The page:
Digital imaging has come a long way since its first consumer implementation in digital cameras to replaced film cameras in the early 21st century. In fact, digital imaging technologies have become so varied and advanced thanks to CMOS image sensor technology, integrated circuits (ICs), and advanced packaging that almost anything can have camera capabilities integrated into it.
As part of our 3D InCites Award Winner’s series, I recently interviewed, Boyd Fowler, CTO of OmniVision, winners of the Device of the Year category (Figure 1). We talked about current drivers of digital imaging, OmniVision’s focused approach to its technology development, and discuss how the company is enabling imaging in new application spaces through the use of 3D integration technologies.
According to Fowler, drivers of digital imaging technology have converged to two distinct paths: digital photography and machine-vision applications. The former has been the main driver for some time. The latter is a relatively new and growing market space.
Even while smartphone sales have slowed, improved camera quality is one feature that still entices consumers to upgrade their phones. This is likely why the most significant improvements Samsung made to its Galaxy S9 phone, released in February, were to its camera.
“Nowadays, everyone expects the quality of a large DLSR camera used for sports photography in their smartphone so that they can, for example, take their own high-quality pictures of their kids playing soccer,” said Fowler. Even before the smartphone, improving digital camera quality with smaller pixels and smaller lenses has been a key motivation for technology development over the past 20 years, he noted.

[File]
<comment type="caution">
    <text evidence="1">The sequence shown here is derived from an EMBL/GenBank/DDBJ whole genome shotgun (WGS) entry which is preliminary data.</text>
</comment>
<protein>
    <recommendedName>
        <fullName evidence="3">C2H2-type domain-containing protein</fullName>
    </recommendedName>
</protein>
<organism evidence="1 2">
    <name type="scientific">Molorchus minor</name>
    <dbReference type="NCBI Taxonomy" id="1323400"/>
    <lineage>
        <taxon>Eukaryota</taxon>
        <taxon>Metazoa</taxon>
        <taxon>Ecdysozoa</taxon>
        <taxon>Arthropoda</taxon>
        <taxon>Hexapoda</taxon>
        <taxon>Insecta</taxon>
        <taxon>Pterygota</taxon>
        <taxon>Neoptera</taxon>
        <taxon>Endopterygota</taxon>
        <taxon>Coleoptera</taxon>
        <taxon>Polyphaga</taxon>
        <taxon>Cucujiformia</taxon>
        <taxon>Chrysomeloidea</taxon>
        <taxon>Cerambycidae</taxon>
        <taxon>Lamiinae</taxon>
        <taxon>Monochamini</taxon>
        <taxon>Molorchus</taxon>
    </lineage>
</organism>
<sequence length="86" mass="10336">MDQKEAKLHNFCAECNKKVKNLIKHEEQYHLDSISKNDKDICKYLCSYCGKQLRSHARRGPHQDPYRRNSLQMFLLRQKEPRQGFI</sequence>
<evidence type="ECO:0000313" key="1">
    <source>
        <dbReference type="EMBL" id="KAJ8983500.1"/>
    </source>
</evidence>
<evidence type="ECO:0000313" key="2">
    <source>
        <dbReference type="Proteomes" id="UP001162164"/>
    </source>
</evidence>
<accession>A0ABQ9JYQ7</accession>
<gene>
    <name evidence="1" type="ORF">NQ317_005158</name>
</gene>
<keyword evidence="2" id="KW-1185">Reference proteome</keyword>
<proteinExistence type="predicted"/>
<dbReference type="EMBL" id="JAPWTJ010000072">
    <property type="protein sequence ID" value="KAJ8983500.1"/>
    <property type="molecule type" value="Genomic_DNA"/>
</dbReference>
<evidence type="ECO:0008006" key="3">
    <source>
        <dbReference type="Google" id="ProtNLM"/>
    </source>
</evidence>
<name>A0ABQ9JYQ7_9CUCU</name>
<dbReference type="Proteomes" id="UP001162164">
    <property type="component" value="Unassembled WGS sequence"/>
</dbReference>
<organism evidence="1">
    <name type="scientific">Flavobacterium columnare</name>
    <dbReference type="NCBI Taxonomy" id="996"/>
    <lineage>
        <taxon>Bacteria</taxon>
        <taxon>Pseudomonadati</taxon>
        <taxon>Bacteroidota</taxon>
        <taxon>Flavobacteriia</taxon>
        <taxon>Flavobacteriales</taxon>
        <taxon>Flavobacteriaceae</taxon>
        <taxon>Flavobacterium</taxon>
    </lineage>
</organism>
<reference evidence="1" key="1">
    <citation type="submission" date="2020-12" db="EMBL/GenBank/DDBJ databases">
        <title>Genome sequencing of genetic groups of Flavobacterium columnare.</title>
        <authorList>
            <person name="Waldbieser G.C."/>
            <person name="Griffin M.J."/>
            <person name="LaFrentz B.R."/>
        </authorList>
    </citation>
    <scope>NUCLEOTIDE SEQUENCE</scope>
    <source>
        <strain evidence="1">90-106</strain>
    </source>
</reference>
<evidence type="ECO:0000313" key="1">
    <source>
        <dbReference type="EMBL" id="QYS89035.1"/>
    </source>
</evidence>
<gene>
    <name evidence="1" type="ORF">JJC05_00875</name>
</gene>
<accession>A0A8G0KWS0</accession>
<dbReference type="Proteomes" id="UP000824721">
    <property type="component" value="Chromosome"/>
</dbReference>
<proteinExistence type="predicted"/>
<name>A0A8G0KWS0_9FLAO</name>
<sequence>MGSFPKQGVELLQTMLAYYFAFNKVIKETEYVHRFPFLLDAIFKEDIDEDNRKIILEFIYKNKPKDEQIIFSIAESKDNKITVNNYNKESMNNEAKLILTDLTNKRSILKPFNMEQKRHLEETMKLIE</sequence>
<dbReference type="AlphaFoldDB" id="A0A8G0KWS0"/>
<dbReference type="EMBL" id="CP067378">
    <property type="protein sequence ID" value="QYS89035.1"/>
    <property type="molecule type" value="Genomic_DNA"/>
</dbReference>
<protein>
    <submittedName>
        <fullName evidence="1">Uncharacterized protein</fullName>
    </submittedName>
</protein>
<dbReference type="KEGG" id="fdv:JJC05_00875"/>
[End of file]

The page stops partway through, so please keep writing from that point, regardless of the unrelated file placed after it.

Even more intriguing to me than advanced smartphone cameras are the machine vision applications driving new developments in imaging technologies. From autonomous vehicles, medical devices, and miniaturized security cameras, to every-day internet of things (IoT) devices for your smart home, machines that can see will enable fundamental changes in our lives.
Fowler explained that in machine vision applications, the cameras are not used to capture images that will be seen by human eyes, but rather allows the object itself to “see” its surroundings. Machine vision is critical to autonomous vehicle safety systems for back-up and surround-view camera systems, as well as for tracking driver alertness. In medical devices, miniature cameras in endoscopes and catheters minimize the invasiveness of diagnostic testing and surgeries. Facial recognition applications use machine vision to identify the user and allow access to the object to unlock your car or home, give you access to your computer, or even make your coffee the way you like it. (FIgure 2) “Ten years down the road, everything you own could have a camera in it,” he predicted.
The Elephant in the Room